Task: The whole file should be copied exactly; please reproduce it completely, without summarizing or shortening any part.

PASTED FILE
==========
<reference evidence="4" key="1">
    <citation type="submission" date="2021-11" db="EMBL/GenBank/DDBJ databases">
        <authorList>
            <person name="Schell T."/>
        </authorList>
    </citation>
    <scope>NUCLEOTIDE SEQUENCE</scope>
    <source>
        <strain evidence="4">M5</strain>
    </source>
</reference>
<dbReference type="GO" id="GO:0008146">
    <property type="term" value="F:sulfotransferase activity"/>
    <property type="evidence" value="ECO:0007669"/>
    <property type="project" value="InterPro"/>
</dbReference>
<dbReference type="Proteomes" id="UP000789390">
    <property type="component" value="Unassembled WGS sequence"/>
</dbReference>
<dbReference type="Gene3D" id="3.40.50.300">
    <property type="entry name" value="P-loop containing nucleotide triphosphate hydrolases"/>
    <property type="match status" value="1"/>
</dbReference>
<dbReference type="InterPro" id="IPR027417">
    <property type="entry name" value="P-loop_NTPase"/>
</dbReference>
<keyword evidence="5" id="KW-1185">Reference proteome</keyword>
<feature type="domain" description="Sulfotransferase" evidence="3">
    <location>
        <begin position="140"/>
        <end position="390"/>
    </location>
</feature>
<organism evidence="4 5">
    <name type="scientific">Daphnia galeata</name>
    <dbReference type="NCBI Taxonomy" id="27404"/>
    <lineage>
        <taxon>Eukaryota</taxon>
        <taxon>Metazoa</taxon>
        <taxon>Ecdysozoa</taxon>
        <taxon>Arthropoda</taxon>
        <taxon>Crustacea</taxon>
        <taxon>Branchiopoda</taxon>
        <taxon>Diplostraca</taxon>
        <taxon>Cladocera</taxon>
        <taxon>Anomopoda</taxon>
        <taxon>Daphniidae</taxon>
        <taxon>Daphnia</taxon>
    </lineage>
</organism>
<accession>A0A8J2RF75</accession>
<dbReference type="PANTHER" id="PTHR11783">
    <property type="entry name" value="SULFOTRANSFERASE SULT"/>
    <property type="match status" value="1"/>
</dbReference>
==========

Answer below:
<reference evidence="4" key="1">
    <citation type="submission" date="2021-11" db="EMBL/GenBank/DDBJ databases">
        <authorList>
            <person name="Schell T."/>
        </authorList>
    </citation>
    <scope>NUCLEOTIDE SEQUENCE</scope>
    <source>
        <strain evidence="4">M5</strain>
    </source>
</reference>
<dbReference type="GO" id="GO:0008146">
    <property type="term" value="F:sulfotransferase activity"/>
    <property type="evidence" value="ECO:0007669"/>
    <property type="project" value="InterPro"/>
</dbReference>
<dbReference type="Proteomes" id="UP000789390">
    <property type="component" value="Unassembled WGS sequence"/>
</dbReference>
<dbReference type="Gene3D" id="3.40.50.300">
    <property type="entry name" value="P-loop containing nucleotide triphosphate hydrolases"/>
    <property type="match status" value="1"/>
</dbReference>
<dbReference type="InterPro" id="IPR027417">
    <property type="entry name" value="P-loop_NTPase"/>
</dbReference>
<keyword evidence="5" id="KW-1185">Reference proteome</keyword>
<feature type="domain" description="Sulfotransferase" evidence="3">
    <location>
        <begin position="140"/>
        <end position="390"/>
    </location>
</feature>
<organism evidence="4 5">
    <name type="scientific">Daphnia galeata</name>
    <dbReference type="NCBI Taxonomy" id="27404"/>
    <lineage>
        <taxon>Eukaryota</taxon>
        <taxon>Metazoa</taxon>
        <taxon>Ecdysozoa</taxon>
        <taxon>Arthropoda</taxon>
        <taxon>Crustacea</taxon>
        <taxon>Branchiopoda</taxon>
        <taxon>Diplostraca</taxon>
        <taxon>Cladocera</taxon>
        <taxon>Anomopoda</taxon>
        <taxon>Daphniidae</taxon>
        <taxon>Daphnia</taxon>
    </lineage>
</organism>
<accession>A0A8J2RF75</accession>
<dbReference type="PANTHER" id="PTHR11783">
    <property type="entry name" value="SULFOTRANSFERASE SULT"/>
    <property type="match status" value="1"/>
</dbReference>